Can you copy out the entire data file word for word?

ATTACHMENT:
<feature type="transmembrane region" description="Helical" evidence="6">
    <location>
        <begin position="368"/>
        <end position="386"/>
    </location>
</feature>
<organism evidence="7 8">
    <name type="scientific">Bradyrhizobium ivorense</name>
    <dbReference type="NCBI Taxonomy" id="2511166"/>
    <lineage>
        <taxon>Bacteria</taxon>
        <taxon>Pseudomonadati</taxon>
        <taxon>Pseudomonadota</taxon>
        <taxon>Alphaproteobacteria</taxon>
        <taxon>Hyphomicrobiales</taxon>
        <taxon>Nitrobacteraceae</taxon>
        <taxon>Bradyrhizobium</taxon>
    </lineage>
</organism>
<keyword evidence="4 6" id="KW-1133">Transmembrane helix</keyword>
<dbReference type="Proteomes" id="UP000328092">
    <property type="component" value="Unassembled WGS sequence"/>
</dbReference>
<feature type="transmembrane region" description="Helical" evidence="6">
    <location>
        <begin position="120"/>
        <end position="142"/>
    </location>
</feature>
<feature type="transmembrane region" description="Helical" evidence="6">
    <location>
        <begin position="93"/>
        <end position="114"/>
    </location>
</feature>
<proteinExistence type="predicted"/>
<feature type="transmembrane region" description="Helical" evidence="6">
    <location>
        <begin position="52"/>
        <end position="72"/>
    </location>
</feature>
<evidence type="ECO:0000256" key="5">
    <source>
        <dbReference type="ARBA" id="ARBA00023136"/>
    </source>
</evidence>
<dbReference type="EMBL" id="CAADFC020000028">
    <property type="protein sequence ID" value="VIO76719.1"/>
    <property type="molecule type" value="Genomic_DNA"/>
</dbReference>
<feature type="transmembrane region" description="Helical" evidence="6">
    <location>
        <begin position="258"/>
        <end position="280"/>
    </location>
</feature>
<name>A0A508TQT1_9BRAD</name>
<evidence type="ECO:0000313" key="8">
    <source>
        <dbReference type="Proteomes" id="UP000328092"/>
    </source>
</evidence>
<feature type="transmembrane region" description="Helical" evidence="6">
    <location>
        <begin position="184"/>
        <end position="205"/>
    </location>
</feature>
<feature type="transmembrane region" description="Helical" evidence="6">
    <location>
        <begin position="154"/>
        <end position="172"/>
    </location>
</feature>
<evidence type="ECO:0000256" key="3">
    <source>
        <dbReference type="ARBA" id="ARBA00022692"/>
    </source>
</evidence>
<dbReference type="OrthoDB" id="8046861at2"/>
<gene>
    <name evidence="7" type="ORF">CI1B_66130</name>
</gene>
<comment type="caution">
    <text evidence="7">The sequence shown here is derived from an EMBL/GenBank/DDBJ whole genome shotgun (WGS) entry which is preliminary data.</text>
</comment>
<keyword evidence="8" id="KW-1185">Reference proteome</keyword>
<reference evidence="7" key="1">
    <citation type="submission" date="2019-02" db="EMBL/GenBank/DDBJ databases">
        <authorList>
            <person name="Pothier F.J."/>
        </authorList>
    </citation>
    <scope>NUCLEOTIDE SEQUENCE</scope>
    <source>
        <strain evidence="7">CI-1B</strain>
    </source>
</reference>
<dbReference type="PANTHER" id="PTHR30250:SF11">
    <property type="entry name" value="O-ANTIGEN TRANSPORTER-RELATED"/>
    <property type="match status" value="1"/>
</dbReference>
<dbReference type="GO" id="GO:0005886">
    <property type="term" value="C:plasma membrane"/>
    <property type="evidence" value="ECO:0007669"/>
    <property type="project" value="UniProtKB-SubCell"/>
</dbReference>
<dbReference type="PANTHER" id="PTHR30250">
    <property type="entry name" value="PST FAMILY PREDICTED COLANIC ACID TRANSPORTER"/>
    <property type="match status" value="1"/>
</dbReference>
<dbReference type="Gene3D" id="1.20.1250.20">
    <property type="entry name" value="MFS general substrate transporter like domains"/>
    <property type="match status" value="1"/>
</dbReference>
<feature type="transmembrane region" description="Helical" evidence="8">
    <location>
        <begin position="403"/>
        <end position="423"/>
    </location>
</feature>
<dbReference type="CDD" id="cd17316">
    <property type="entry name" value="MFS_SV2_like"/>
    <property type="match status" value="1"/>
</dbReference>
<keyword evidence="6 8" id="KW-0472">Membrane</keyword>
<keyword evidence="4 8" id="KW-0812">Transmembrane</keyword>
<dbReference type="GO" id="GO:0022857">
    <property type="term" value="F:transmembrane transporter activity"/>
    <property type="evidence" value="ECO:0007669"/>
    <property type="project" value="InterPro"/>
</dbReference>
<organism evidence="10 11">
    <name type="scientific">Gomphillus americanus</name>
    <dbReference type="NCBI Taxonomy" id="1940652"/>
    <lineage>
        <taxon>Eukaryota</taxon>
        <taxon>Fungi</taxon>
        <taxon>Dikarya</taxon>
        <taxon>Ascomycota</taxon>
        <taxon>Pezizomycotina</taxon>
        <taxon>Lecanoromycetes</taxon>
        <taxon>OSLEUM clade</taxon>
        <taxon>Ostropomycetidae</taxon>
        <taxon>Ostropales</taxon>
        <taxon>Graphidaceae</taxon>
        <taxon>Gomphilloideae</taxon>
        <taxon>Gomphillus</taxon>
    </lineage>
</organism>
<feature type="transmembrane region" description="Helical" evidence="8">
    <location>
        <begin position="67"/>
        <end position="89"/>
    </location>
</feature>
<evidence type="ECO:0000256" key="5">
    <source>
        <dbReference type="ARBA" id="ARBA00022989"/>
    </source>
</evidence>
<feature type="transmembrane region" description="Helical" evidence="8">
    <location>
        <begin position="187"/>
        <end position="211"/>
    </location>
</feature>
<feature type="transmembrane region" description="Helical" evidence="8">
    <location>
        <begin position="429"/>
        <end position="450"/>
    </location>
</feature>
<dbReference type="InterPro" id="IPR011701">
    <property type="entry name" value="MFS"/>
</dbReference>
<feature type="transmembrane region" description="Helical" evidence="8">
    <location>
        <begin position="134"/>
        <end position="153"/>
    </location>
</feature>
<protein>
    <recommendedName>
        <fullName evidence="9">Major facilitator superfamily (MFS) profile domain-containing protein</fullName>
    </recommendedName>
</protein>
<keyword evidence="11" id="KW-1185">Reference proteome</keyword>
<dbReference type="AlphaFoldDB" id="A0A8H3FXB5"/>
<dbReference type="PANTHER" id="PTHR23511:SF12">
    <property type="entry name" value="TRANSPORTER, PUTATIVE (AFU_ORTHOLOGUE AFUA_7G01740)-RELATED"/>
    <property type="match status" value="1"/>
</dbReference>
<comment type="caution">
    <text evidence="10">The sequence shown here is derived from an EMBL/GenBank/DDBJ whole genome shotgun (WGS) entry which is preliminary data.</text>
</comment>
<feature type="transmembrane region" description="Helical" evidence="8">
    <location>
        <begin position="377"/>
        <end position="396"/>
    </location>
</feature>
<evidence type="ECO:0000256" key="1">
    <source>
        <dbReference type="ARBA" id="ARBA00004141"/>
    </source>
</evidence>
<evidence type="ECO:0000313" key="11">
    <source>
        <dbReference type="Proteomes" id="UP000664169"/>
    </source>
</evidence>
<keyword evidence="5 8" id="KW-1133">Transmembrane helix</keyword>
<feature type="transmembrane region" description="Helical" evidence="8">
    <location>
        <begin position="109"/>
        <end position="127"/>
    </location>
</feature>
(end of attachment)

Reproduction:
<feature type="transmembrane region" description="Helical" evidence="6">
    <location>
        <begin position="368"/>
        <end position="386"/>
    </location>
</feature>
<organism evidence="7 8">
    <name type="scientific">Bradyrhizobium ivorense</name>
    <dbReference type="NCBI Taxonomy" id="2511166"/>
    <lineage>
        <taxon>Bacteria</taxon>
        <taxon>Pseudomonadati</taxon>
        <taxon>Pseudomonadota</taxon>
        <taxon>Alphaproteobacteria</taxon>
        <taxon>Hyphomicrobiales</taxon>
        <taxon>Nitrobacteraceae</taxon>
        <taxon>Bradyrhizobium</taxon>
    </lineage>
</organism>
<keyword evidence="4 6" id="KW-1133">Transmembrane helix</keyword>
<dbReference type="Proteomes" id="UP000328092">
    <property type="component" value="Unassembled WGS sequence"/>
</dbReference>
<feature type="transmembrane region" description="Helical" evidence="6">
    <location>
        <begin position="120"/>
        <end position="142"/>
    </location>
</feature>
<feature type="transmembrane region" description="Helical" evidence="6">
    <location>
        <begin position="93"/>
        <end position="114"/>
    </location>
</feature>
<proteinExistence type="predicted"/>
<feature type="transmembrane region" description="Helical" evidence="6">
    <location>
        <begin position="52"/>
        <end position="72"/>
    </location>
</feature>
<evidence type="ECO:0000256" key="5">
    <source>
        <dbReference type="ARBA" id="ARBA00023136"/>
    </source>
</evidence>
<dbReference type="EMBL" id="CAADFC020000028">
    <property type="protein sequence ID" value="VIO76719.1"/>
    <property type="molecule type" value="Genomic_DNA"/>
</dbReference>
<feature type="transmembrane region" description="Helical" evidence="6">
    <location>
        <begin position="258"/>
        <end position="280"/>
    </location>
</feature>
<name>A0A508TQT1_9BRAD</name>
<evidence type="ECO:0000313" key="8">
    <source>
        <dbReference type="Proteomes" id="UP000328092"/>
    </source>
</evidence>
<feature type="transmembrane region" description="Helical" evidence="6">
    <location>
        <begin position="184"/>
        <end position="205"/>
    </location>
</feature>
<feature type="transmembrane region" description="Helical" evidence="6">
    <location>
        <begin position="154"/>
        <end position="172"/>
    </location>
</feature>
<evidence type="ECO:0000256" key="3">
    <source>
        <dbReference type="ARBA" id="ARBA00022692"/>
    </source>
</evidence>
<dbReference type="OrthoDB" id="8046861at2"/>
<gene>
    <name evidence="7" type="ORF">CI1B_66130</name>
</gene>
<comment type="caution">
    <text evidence="7">The sequence shown here is derived from an EMBL/GenBank/DDBJ whole genome shotgun (WGS) entry which is preliminary data.</text>
</comment>
<keyword evidence="8" id="KW-1185">Reference proteome</keyword>
<reference evidence="7" key="1">
    <citation type="submission" date="2019-02" db="EMBL/GenBank/DDBJ databases">
        <authorList>
            <person name="Pothier F.J."/>
        </authorList>
    </citation>
    <scope>NUCLEOTIDE SEQUENCE</scope>
    <source>
        <strain evidence="7">CI-1B</strain>
    </source>
</reference>
<dbReference type="PANTHER" id="PTHR30250:SF11">
    <property type="entry name" value="O-ANTIGEN TRANSPORTER-RELATED"/>
    <property type="match status" value="1"/>
</dbReference>
<dbReference type="GO" id="GO:0005886">
    <property type="term" value="C:plasma membrane"/>
    <property type="evidence" value="ECO:0007669"/>
    <property type="project" value="UniProtKB-SubCell"/>
</dbReference>
<dbReference type="PANTHER" id="PTHR30250">
    <property type="entry name" value="PST FAMILY PREDICTED COLANIC ACID TRANSPORTER"/>
    <property type="match status" value="1"/>
</dbReference>
<dbReference type="Gene3D" id="1.20.1250.20">
    <property type="entry name" value="MFS general substrate transporter like domains"/>
    <property type="match status" value="1"/>
</dbReference>
<feature type="transmembrane region" description="Helical" evidence="8">
    <location>
        <begin position="403"/>
        <end position="423"/>
    </location>
</feature>
<dbReference type="CDD" id="cd17316">
    <property type="entry name" value="MFS_SV2_like"/>
    <property type="match status" value="1"/>
</dbReference>
<keyword evidence="6 8" id="KW-0472">Membrane</keyword>
<keyword evidence="4 8" id="KW-0812">Transmembrane</keyword>
<dbReference type="GO" id="GO:0022857">
    <property type="term" value="F:transmembrane transporter activity"/>
    <property type="evidence" value="ECO:0007669"/>
    <property type="project" value="InterPro"/>
</dbReference>
<organism evidence="10 11">
    <name type="scientific">Gomphillus americanus</name>
    <dbReference type="NCBI Taxonomy" id="1940652"/>
    <lineage>
        <taxon>Eukaryota</taxon>
        <taxon>Fungi</taxon>
        <taxon>Dikarya</taxon>
        <taxon>Ascomycota</taxon>
        <taxon>Pezizomycotina</taxon>
        <taxon>Lecanoromycetes</taxon>
        <taxon>OSLEUM clade</taxon>
        <taxon>Ostropomycetidae</taxon>
        <taxon>Ostropales</taxon>
        <taxon>Graphidaceae</taxon>
        <taxon>Gomphilloideae</taxon>
        <taxon>Gomphillus</taxon>
    </lineage>
</organism>
<feature type="transmembrane region" description="Helical" evidence="8">
    <location>
        <begin position="67"/>
        <end position="89"/>
    </location>
</feature>
<evidence type="ECO:0000256" key="5">
    <source>
        <dbReference type="ARBA" id="ARBA00022989"/>
    </source>
</evidence>
<feature type="transmembrane region" description="Helical" evidence="8">
    <location>
        <begin position="187"/>
        <end position="211"/>
    </location>
</feature>
<feature type="transmembrane region" description="Helical" evidence="8">
    <location>
        <begin position="429"/>
        <end position="450"/>
    </location>
</feature>
<dbReference type="InterPro" id="IPR011701">
    <property type="entry name" value="MFS"/>
</dbReference>
<feature type="transmembrane region" description="Helical" evidence="8">
    <location>
        <begin position="134"/>
        <end position="153"/>
    </location>
</feature>
<protein>
    <recommendedName>
        <fullName evidence="9">Major facilitator superfamily (MFS) profile domain-containing protein</fullName>
    </recommendedName>
</protein>
<keyword evidence="11" id="KW-1185">Reference proteome</keyword>
<dbReference type="AlphaFoldDB" id="A0A8H3FXB5"/>
<dbReference type="PANTHER" id="PTHR23511:SF12">
    <property type="entry name" value="TRANSPORTER, PUTATIVE (AFU_ORTHOLOGUE AFUA_7G01740)-RELATED"/>
    <property type="match status" value="1"/>
</dbReference>
<comment type="caution">
    <text evidence="10">The sequence shown here is derived from an EMBL/GenBank/DDBJ whole genome shotgun (WGS) entry which is preliminary data.</text>
</comment>
<feature type="transmembrane region" description="Helical" evidence="8">
    <location>
        <begin position="377"/>
        <end position="396"/>
    </location>
</feature>
<evidence type="ECO:0000256" key="1">
    <source>
        <dbReference type="ARBA" id="ARBA00004141"/>
    </source>
</evidence>
<evidence type="ECO:0000313" key="11">
    <source>
        <dbReference type="Proteomes" id="UP000664169"/>
    </source>
</evidence>
<keyword evidence="5 8" id="KW-1133">Transmembrane helix</keyword>
<feature type="transmembrane region" description="Helical" evidence="8">
    <location>
        <begin position="109"/>
        <end position="127"/>
    </location>
</feature>